Finally, a version of ‘Sundays At Tiffany’s’ I don’t hate

Last year, I read a little book called Sundays At Tiffany’s by James Patterson and Gabrielle Charbonnet. The premise sounded really sweet: little girl has an imaginary friend who “abandons” her as a child, then reappears later in life . . . in the flesh. And just at a time of great flux and turmoil in her life, proving that maybe first loves can be more powerful than anything.

Yes, friends, I had high hopes for that story — especially with Patterson’s name splashed across the cover — but it turned out to be utter drivel. Poorly written and lacking any possible nuance, I found it condescending and actually ridiculous. I would have been willing to set aside the completely improbably plot without difficulty had the book just not been awful. But it was. To date, it is the only book I’ve ever read and reviewed to get a one-star rating. And I think that was generous.

So it was with a certain amount of trepidation that I hunkered down with my mom and sister last week, watching Mom page through her DVR looking for a good holiday movie with which to unwind on a quiet weeknight. She stopped on a title that was was familiar to me — and my lip actually curled in disgust.

“How about this one — ‘Sundays At Tiffany’s’?” Mom began, looking over at my sister and me. Katie was on the floor wrapping a mountain of gifts; my nose was, as always, in a book.

I briefly looked up from my copy of The Love Goddess’ Cooking School to offer a look of utter contempt. “What? They seriously made that into a movie? That was the worst book I’ve ever read.”

I wasn’t feeling too charitable that Tuesday.

“Oh.” Mom looked away, stunned at my vehemence. “Well, I think it looks good. And it has Alyssa Milano in it.”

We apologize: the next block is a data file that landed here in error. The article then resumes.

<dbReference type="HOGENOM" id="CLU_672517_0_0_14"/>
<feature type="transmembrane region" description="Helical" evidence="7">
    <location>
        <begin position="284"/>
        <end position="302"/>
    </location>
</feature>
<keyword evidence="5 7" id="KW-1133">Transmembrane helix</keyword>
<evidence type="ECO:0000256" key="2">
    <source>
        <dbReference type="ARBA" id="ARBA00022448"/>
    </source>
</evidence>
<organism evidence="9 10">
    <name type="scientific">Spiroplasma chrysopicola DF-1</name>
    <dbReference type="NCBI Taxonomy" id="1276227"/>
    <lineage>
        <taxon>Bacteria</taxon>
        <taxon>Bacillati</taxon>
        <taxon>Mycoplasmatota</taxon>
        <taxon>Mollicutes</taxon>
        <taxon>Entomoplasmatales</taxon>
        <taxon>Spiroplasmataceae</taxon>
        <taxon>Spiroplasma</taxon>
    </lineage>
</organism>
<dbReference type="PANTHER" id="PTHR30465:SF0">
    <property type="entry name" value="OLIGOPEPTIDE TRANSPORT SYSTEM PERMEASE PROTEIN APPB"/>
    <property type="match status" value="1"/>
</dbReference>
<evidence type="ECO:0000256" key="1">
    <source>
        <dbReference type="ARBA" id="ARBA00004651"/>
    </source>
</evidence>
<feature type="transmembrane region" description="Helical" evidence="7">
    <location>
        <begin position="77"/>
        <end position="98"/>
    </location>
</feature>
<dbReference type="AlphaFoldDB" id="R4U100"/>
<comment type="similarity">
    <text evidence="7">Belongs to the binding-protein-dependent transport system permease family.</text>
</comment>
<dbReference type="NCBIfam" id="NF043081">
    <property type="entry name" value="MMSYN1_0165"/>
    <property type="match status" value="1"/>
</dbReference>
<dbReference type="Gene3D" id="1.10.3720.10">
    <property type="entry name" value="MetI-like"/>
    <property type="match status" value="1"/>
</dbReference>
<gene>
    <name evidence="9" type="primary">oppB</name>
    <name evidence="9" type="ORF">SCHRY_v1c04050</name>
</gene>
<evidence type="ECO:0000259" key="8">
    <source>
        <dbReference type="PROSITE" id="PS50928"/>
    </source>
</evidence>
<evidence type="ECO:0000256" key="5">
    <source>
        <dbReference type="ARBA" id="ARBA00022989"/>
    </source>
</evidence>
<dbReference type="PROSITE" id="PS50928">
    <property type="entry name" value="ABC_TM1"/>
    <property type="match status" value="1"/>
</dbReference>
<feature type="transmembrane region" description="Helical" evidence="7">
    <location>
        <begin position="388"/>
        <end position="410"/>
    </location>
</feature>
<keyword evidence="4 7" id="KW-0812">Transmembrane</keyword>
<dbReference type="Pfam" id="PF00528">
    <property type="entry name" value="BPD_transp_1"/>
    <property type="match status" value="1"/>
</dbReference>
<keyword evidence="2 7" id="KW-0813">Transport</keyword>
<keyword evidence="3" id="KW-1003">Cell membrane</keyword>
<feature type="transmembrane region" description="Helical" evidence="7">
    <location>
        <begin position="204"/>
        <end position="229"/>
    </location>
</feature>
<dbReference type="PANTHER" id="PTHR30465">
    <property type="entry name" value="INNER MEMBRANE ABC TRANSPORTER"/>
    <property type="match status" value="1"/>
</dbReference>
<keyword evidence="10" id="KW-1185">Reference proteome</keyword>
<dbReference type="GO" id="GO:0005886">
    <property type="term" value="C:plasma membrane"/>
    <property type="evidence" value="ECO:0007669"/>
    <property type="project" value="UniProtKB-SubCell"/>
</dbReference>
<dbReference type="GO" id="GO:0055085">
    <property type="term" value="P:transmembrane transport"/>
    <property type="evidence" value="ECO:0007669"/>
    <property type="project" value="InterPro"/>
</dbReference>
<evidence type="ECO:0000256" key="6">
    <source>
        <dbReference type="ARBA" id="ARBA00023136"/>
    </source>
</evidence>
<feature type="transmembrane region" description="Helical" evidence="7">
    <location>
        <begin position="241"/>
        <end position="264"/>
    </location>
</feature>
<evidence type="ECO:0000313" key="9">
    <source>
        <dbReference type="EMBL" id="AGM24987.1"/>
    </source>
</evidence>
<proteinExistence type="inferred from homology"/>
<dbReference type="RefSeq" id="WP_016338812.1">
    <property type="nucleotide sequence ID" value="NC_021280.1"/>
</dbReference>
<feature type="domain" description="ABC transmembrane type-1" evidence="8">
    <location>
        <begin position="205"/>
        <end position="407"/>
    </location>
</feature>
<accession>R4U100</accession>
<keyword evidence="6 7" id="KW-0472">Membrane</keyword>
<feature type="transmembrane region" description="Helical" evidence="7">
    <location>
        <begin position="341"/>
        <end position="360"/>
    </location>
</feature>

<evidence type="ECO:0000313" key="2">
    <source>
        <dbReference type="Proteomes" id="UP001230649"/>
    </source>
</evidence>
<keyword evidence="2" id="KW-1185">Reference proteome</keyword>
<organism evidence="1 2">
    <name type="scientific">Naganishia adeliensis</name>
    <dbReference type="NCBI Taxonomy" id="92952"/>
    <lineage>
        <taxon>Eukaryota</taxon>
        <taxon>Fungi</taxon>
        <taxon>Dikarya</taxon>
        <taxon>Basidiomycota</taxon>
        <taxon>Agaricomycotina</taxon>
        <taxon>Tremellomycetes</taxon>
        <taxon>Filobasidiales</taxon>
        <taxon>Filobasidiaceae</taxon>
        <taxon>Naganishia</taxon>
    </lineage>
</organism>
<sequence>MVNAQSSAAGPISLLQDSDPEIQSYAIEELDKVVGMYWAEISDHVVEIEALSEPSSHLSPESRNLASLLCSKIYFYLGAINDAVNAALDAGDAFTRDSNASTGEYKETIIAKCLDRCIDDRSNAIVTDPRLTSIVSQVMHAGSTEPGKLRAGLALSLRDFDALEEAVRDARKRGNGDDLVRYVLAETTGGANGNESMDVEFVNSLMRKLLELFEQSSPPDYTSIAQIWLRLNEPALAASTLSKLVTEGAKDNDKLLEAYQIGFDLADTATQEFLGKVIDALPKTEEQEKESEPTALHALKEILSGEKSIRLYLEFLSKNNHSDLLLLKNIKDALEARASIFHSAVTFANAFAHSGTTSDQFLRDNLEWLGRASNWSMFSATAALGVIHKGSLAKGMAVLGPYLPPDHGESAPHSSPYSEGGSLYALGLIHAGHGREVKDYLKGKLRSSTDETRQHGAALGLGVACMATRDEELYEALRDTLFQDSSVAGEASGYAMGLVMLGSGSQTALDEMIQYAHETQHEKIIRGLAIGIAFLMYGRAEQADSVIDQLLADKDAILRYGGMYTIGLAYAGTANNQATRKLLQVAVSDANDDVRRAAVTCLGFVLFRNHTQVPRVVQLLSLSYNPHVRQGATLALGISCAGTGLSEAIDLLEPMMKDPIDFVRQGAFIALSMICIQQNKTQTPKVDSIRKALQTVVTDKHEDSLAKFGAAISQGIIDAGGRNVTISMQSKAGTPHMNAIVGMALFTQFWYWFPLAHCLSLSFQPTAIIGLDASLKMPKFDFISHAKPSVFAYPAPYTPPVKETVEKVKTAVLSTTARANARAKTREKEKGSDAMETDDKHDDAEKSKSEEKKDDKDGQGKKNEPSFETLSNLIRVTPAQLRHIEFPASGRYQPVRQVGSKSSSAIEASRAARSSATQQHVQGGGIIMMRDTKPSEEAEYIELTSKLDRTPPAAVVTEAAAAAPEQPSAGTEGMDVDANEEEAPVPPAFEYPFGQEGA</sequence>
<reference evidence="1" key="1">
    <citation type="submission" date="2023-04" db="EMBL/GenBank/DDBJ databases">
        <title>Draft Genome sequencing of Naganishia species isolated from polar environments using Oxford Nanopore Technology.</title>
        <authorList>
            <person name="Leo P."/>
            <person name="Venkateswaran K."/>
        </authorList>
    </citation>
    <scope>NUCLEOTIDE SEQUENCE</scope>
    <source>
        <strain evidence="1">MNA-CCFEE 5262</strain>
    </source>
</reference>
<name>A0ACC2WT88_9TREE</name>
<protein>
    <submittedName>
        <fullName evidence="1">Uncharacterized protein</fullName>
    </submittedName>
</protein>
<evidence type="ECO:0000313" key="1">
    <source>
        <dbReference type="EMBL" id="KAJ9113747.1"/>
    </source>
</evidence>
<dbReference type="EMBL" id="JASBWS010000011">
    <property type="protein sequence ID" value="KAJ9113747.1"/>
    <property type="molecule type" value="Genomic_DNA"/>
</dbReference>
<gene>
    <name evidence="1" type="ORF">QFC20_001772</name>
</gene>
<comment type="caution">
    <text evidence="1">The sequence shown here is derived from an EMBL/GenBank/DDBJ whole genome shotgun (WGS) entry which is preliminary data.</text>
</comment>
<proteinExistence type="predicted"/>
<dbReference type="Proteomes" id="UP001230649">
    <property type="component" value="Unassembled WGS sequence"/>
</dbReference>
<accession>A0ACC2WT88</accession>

Not wanting to be a Negative Nancy, I figured I’d said my piece and would leave the ladies to their film . . . which, if it was based on that stunning work of literature, would be awful. I returned to Melissa Senate’s Blue Crab Island and the luscious world of Italian food, figuring I’d just ignore the Lifetime Original Movie glittering in the background.

Which, it turns out, was hard to do.

Considering how much I despised the novel (and have I mentioned I despised it?), the movie was actually . . . really cute. Alyssa Milano plays Jane, the theatre manager still stuck under her mother’s thumb and struggling to make any sort of wedding plans during her engagement to a self-absorbed actor. Michael is her erstwhile “imaginary friend,” a little boy who knew her better than anyone and swept her away from the tedium and loneliness of being her controlling mother’s daughter. They once enjoyed afternoons with her mother at Tiffany’s and made up “stories” about the people around them, wondering what their lives were like, and Jane dreamed of being a writer.

And now Jane spends her time trying to please everyone but herself — and Michael can see that. He appears after twenty years away, dropped onto a New York street and unable to process why he’s suddenly alive and feeling things. And visible. Jane believes she’s going stark-raving mad, of course, and thinks Michael is some sort of crazed stalker out to capitalize on her engagement to a famous man.

Well, he’s not. He’s there to impart some lessons. Show Jane how to love again, trust again, and so on and so forth.